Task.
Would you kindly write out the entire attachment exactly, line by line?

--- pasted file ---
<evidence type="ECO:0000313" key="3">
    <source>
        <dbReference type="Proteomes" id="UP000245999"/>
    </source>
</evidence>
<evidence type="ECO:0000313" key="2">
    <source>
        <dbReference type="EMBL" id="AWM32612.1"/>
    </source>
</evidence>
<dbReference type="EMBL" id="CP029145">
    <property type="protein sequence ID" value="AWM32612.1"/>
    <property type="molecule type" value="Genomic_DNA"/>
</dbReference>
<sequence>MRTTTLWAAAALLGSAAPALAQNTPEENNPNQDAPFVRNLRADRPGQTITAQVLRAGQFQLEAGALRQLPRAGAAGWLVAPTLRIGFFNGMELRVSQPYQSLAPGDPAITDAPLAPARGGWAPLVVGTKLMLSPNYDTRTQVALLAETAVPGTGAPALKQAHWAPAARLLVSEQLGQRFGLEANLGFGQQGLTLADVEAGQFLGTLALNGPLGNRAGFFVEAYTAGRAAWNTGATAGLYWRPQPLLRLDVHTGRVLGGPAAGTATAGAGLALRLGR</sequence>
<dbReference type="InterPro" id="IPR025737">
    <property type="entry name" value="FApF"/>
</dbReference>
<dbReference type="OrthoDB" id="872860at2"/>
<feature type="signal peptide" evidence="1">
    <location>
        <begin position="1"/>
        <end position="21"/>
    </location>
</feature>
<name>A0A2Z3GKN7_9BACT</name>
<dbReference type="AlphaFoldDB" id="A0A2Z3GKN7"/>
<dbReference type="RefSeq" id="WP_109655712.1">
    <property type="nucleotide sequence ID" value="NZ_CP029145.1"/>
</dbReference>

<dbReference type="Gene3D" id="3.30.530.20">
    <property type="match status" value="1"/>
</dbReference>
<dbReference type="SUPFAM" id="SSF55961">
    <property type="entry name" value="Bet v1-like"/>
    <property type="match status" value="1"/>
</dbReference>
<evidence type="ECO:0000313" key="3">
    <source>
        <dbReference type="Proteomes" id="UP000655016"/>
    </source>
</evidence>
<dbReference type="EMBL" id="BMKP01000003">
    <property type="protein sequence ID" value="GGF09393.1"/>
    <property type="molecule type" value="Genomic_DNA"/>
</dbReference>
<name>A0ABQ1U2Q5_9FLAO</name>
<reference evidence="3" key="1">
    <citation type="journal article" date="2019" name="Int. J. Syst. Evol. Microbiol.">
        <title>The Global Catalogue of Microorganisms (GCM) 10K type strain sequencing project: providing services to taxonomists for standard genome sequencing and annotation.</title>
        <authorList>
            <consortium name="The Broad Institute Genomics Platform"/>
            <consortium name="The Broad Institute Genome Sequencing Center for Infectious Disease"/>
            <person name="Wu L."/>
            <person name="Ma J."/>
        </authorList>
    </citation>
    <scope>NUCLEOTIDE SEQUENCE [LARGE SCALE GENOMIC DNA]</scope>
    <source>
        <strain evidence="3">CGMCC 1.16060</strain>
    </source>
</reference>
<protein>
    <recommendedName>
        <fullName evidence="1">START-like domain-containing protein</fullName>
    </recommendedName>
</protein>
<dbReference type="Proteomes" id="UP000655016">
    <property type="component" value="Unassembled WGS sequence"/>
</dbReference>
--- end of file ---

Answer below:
<evidence type="ECO:0000313" key="3">
    <source>
        <dbReference type="Proteomes" id="UP000245999"/>
    </source>
</evidence>
<evidence type="ECO:0000313" key="2">
    <source>
        <dbReference type="EMBL" id="AWM32612.1"/>
    </source>
</evidence>
<dbReference type="EMBL" id="CP029145">
    <property type="protein sequence ID" value="AWM32612.1"/>
    <property type="molecule type" value="Genomic_DNA"/>
</dbReference>
<sequence>MRTTTLWAAAALLGSAAPALAQNTPEENNPNQDAPFVRNLRADRPGQTITAQVLRAGQFQLEAGALRQLPRAGAAGWLVAPTLRIGFFNGMELRVSQPYQSLAPGDPAITDAPLAPARGGWAPLVVGTKLMLSPNYDTRTQVALLAETAVPGTGAPALKQAHWAPAARLLVSEQLGQRFGLEANLGFGQQGLTLADVEAGQFLGTLALNGPLGNRAGFFVEAYTAGRAAWNTGATAGLYWRPQPLLRLDVHTGRVLGGPAAGTATAGAGLALRLGR</sequence>
<dbReference type="InterPro" id="IPR025737">
    <property type="entry name" value="FApF"/>
</dbReference>
<dbReference type="OrthoDB" id="872860at2"/>
<feature type="signal peptide" evidence="1">
    <location>
        <begin position="1"/>
        <end position="21"/>
    </location>
</feature>
<name>A0A2Z3GKN7_9BACT</name>
<dbReference type="AlphaFoldDB" id="A0A2Z3GKN7"/>
<dbReference type="RefSeq" id="WP_109655712.1">
    <property type="nucleotide sequence ID" value="NZ_CP029145.1"/>
</dbReference>

<dbReference type="Gene3D" id="3.30.530.20">
    <property type="match status" value="1"/>
</dbReference>
<dbReference type="SUPFAM" id="SSF55961">
    <property type="entry name" value="Bet v1-like"/>
    <property type="match status" value="1"/>
</dbReference>
<evidence type="ECO:0000313" key="3">
    <source>
        <dbReference type="Proteomes" id="UP000655016"/>
    </source>
</evidence>
<dbReference type="EMBL" id="BMKP01000003">
    <property type="protein sequence ID" value="GGF09393.1"/>
    <property type="molecule type" value="Genomic_DNA"/>
</dbReference>
<name>A0ABQ1U2Q5_9FLAO</name>
<reference evidence="3" key="1">
    <citation type="journal article" date="2019" name="Int. J. Syst. Evol. Microbiol.">
        <title>The Global Catalogue of Microorganisms (GCM) 10K type strain sequencing project: providing services to taxonomists for standard genome sequencing and annotation.</title>
        <authorList>
            <consortium name="The Broad Institute Genomics Platform"/>
            <consortium name="The Broad Institute Genome Sequencing Center for Infectious Disease"/>
            <person name="Wu L."/>
            <person name="Ma J."/>
        </authorList>
    </citation>
    <scope>NUCLEOTIDE SEQUENCE [LARGE SCALE GENOMIC DNA]</scope>
    <source>
        <strain evidence="3">CGMCC 1.16060</strain>
    </source>
</reference>
<protein>
    <recommendedName>
        <fullName evidence="1">START-like domain-containing protein</fullName>
    </recommendedName>
</protein>
<dbReference type="Proteomes" id="UP000655016">
    <property type="component" value="Unassembled WGS sequence"/>
</dbReference>